Wednesday, April 11, 2012

Plants That Bite


I'd forgotten what green looked like until I went to Wisconsin to visit Sarah last fall.
Returning home to the drought ridden, brown landscape was hard.
I think there's something that God put in all of us to know that green is good and brown is bad.
The weather guessers were talking about at least another year of drought.
Brown became the color of depression and sadness.

Then it rained!
And it rained some more.
The weather guessers were changing their tune.
Over the winter, we had six straight weekends in a row when it rained.
No one complained.

With the return of the rain came the return of green.
Green grass, green trees, green everything!
The wildflowers put on a show they haven't had in many years.
Green allowed folks to have hope again.

I am even happy to see the green things in my pasture that bite.
Technically, they don't bite, but they sting, poke, scratch and otherwise cause distress when they make contact with bare skin.


The pretty spiky, yellow flower is hiding a favorite of mine. A tiny Barrel cactus.

I honestly don't know what this is. It looks related to the dandelion family.
ID'd--Spiny Sow Thistle

Can't see the danger here, can you? Looks like a bunch of grass.

The seed from that grass is the evil one. It's Spear grass. The tips, though you can't see closely, are barbed like a fishing hook. This is especially harmful to pets and wildlife. Once it's stuck, it works into the flesh of the animal and can cause serious infections.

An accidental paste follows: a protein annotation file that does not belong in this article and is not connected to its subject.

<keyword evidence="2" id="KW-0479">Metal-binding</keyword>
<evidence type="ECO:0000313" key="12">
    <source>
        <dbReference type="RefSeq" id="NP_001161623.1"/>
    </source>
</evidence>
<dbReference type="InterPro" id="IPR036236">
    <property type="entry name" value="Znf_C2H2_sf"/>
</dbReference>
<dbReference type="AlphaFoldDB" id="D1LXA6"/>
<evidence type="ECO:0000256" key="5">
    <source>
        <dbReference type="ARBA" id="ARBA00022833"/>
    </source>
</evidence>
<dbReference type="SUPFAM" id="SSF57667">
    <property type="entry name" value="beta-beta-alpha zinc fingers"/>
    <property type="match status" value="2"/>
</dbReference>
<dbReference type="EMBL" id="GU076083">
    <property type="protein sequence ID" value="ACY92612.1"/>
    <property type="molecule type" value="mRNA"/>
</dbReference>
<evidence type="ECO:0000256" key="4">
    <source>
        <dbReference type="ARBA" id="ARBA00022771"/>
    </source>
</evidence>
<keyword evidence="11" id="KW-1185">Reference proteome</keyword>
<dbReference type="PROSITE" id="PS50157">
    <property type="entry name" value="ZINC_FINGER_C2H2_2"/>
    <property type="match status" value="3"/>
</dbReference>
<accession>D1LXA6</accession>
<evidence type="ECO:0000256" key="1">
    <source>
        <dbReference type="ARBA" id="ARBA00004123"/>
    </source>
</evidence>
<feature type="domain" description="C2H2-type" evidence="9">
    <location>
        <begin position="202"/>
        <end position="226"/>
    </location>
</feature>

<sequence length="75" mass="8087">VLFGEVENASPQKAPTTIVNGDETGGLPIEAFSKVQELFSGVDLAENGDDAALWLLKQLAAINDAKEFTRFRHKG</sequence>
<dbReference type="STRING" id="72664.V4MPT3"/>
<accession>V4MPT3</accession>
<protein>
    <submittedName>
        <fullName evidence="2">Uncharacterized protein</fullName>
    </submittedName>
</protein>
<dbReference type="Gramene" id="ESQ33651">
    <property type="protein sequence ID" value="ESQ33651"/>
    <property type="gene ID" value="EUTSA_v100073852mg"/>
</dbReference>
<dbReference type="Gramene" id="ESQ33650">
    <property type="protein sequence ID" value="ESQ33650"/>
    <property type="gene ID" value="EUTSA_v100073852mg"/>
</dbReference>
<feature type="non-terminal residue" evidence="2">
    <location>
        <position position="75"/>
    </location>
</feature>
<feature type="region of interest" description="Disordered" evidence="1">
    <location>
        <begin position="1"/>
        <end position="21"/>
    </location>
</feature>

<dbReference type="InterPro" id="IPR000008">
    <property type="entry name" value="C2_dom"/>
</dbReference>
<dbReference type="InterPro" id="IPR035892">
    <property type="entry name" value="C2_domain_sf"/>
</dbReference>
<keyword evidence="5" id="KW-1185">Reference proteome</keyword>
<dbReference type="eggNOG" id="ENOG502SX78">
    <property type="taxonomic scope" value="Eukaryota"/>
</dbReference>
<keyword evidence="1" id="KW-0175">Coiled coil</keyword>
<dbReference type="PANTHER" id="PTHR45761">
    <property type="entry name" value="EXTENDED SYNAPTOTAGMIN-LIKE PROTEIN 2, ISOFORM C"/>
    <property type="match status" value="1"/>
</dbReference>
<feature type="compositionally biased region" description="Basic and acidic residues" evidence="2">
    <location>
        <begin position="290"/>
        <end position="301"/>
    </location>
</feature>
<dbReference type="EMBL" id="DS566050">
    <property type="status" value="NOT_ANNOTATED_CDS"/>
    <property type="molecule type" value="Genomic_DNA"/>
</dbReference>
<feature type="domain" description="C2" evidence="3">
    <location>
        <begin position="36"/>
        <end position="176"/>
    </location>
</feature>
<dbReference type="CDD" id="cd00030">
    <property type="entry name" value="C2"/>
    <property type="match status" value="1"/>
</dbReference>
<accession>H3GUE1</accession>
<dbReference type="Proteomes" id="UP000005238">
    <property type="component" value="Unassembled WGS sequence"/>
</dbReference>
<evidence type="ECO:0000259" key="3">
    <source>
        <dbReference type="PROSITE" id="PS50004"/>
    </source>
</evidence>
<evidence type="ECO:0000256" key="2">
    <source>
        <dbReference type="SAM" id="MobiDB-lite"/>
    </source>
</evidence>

Thistle.
This one is easily chopped down. It's actually a pretty cool plant and has a beautiful flower. Unfortunately, the flower has hundreds and hundreds of seeds to disperse on the wind like a dandelion. It doesn't take long to have a pasture overrun with thistle.

I've spent half the morning trying to figure out what this bush is. If you know, please share with me.
It's leaves are scented almost like a lime.
Ha, found it! It's a Prickle Ash aka Headache tree.
A member of the Citrus family. So I wasn't crazy when I thought the leaves smell like limes.

Don't know what this one is either.
This one, I'm not glad to see.
It gets about knee high and is very painful. I thought cutting it would make the problem go away. Nope, it just grows more "flowers" lower to the ground. Right now, I have this plant growing rampant in my pasture.

The ever friendly Prickly Pear cactus. It's pretty easy to see, and therefore to avoid. Its paddles are eaten by some. Jelly is made from the fruit it bears.

Dewberry.
A blessing and a curse. It grows in a viney mass along the ground. You can be walking along, minding your own business, and find yourself tangled in its thorny tendrils. On the other hand, the berries (similar to blackberries) make yummy pies!

photo credit: TAMU
I believe I've successfully gotten rid of this plant on my property--Stinging Nettle.
It is used medicinally by some folks, but my skin's reaction to coming into contact with it is profound. Stinging Nettle should be called Fire Nettle. Once you accidentally brush up against it, it instantly feels like your skin has been set on fire.